I think today's youngers have racism mixed up with superiority. Racism is a natural concept and part of ones personality. Today racism is more of a weapon against and enemy more then fact.
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Icarus

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Re: America has a problem and it isn't Trump.
« Reply #21 on: December 10, 2020, 01:23:21 AM »
Dammit OS I must need to change my eye glasses.  I have not observed that Trump has softened his attacks on reality.  Actually, within my limited understanding, he has increased his absurdity by several levels.

Dark Lightning

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Re: America has a problem and it isn't Trump.
« Reply #22 on: December 10, 2020, 03:35:09 AM »
He hasn't changed one whit, and his "gang that couldn't sue straight" has lost suits that have made it all the way to the SCotUS (and never should have), even with those justices that he managed to appoint with the Turtle's help. Having set a creature free...one should acknowledge that it wasn't really one's creature, even if one appointed it.

Icarus, you are not wrong.

Randy

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Re: America has a problem and it isn't Trump.
« Reply #23 on: December 11, 2020, 12:55:52 AM »
It looks like more of the GOP is accepting the loss although there are a few stalwarts.
"Maybe it's just a bunch of stuff that happens." -- Homer Simpson
"Some people focus on the destination. Atheists focus on the journey." -- Barry Goldberg

Re: America has a problem and it isn't Trump.
« Reply #24 on: December 11, 2020, 01:11:41 AM »
Dammit OS I must need to change my eye glasses.  I have not observed that Trump has softened his attacks on reality.  Actually, within my limited understanding, he has increased his absurdity by several levels.
Arguing a person's absurdity is futile. Everyone has absurdities. My comment was toward personality, not political agendas. Every person is a psychological fact, and that's the perspective from which I see a person/people. I was aware during my comment that I may be dealing with realities. Not intending to deal in realities of others I chanced the comment. I'll have to leave it there as I wasn't questioning anyone's concepts of reality. :-)
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Recusant

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Re: America has a problem and it isn't Trump.
« Reply #25 on: December 11, 2020, 05:12:25 AM »
On topic, the article below makes a good case for authoritarian minority rule being a core drive of the current US Republican Party. The shouts of "voter fraud" and "stolen election" are a pose--a significant part of the country is larping as delusional loons. I think there are many true believers among them though, and some who've really mastered ignoring cognitive dissonance in the past four years. Their Dear Leader's shifting stances on any given topic give them plenty of practice with that. There are some as well who are perfectly aware of what a hideous failure Trump is as a president, but nonetheless prefer him as president rather than any Democrat.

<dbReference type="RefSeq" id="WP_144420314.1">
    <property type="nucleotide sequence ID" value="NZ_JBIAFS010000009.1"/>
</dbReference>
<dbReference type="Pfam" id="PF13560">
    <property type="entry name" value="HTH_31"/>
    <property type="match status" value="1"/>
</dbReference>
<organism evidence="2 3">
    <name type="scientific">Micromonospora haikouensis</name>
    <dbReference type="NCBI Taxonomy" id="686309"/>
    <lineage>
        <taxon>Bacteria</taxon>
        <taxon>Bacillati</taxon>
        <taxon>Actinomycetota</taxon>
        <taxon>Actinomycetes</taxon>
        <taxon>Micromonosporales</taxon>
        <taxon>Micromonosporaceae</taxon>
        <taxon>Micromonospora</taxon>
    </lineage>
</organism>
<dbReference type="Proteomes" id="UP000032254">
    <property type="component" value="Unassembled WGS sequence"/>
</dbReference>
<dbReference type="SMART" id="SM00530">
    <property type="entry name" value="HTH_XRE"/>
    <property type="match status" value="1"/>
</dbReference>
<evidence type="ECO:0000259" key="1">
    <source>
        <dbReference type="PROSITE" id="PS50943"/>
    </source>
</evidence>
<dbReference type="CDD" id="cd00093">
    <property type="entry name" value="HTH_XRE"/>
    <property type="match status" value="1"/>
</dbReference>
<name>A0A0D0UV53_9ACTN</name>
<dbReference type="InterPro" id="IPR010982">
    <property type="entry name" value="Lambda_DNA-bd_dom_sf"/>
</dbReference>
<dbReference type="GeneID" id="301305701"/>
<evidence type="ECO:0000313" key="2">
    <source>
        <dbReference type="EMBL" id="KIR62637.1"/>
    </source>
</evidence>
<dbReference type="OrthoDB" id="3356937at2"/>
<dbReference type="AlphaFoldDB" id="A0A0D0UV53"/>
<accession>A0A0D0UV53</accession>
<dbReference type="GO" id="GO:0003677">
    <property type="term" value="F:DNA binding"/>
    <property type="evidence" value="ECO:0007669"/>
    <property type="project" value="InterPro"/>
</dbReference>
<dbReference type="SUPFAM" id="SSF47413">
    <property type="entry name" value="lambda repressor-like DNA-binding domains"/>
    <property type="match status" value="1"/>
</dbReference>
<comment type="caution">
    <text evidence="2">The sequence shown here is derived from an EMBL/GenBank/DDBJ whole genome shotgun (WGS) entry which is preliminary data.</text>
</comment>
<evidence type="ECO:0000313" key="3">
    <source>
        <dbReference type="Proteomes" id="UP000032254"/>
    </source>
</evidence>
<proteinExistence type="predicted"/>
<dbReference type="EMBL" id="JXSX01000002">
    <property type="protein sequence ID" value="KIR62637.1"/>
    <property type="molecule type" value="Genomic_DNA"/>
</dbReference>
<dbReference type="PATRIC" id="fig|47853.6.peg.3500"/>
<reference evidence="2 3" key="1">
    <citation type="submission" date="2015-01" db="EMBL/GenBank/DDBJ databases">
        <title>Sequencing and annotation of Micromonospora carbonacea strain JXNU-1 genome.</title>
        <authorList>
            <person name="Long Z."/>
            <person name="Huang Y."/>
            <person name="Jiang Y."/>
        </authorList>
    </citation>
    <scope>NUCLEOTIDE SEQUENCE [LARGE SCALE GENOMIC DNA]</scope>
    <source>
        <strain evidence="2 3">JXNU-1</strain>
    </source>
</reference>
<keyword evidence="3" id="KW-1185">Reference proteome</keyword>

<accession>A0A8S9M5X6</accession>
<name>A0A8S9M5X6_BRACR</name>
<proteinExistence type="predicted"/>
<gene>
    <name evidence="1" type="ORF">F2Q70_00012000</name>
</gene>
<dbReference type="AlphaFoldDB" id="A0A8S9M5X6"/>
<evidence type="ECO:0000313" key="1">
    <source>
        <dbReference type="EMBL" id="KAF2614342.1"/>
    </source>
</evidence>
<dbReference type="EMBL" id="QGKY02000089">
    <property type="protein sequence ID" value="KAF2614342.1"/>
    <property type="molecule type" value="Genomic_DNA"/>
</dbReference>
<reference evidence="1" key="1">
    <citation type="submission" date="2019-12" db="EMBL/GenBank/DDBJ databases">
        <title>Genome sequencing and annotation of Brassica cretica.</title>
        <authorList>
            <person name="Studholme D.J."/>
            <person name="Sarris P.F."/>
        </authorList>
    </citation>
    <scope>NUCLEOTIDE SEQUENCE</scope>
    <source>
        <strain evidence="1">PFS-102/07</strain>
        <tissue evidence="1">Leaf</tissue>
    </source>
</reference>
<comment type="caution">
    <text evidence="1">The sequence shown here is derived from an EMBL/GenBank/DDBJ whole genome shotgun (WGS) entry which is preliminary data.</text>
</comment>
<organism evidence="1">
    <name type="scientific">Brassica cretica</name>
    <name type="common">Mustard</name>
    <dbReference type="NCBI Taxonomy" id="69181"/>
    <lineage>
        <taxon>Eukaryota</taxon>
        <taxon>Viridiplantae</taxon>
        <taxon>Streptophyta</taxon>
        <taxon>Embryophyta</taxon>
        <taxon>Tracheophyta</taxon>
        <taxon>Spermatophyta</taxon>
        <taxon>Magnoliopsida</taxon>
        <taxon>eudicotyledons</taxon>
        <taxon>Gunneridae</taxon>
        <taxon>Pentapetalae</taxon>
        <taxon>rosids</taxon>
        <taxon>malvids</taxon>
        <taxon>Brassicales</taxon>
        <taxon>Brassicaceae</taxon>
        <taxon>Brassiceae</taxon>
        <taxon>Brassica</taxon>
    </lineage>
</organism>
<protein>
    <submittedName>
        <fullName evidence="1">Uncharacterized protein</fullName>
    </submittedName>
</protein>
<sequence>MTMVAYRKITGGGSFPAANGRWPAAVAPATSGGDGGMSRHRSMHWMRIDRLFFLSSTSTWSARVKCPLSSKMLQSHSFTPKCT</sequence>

Even so, I believe she accurately describes a particular element of the Trumpist demographic.

"Trump voters don't really believe Biden stole the election — but they do want a coup" | Salon

Quote
Many of their long-standing beliefs don't hold up to modern moral standards or rational scrutiny. Rather than give up those beliefs, however, Republicans have developed a series of disingenuous gambits, conspiracy theories and trolling tactics to derail conversations, sow confusion and otherwise distract those who would challenge their indefensible ideology.

Of course, it's morally indefensible to come right out and say you care more about keeping your gas guzzler than protecting the planet. So, instead, conservatives claim to be "skeptical" of climate science, wasting their interlocutor's time by forcing them to prove, over and over and over and over again, that climate change is real. Similarly, open contempt for women's rights is hard to argue, so instead, conservatives will claim concern for "fetal life" to justify support for forced childbirth — even though none of their other policy preferences point to concern about the wellbeing of children, much less fetuses.

Poll numbers showing that Republican voters "believe" that Trump lost the election are more of the same.

Conservatives know better than to openly argue that Democratic votes shouldn't be counted. So instead they concoct this elaborate conspiracy theory, painting themselves as the victims of voter fraud in order to justify an illegal effort to steal the election. The current situation is similar to the last time there was a widespread conspiracy theory aimed at delegitimizing a duly elected Democratic president. During Barack Obama's presidency, polling showed that large numbers of Republicans, often a majority, expressed "skepticism" that Obama was a natural-born citizen and therefore legally eligible to be president. As is the case now, Trump was a ringleader in pushing this "birther" conspiracy theory, helping to mainstream claims that Obama's presidency was illegitimate.

But did Republican voters really believe that Obama was born in Kenya? Or was it just a cover story for their real but unspeakable racist opposition to a Black man being president?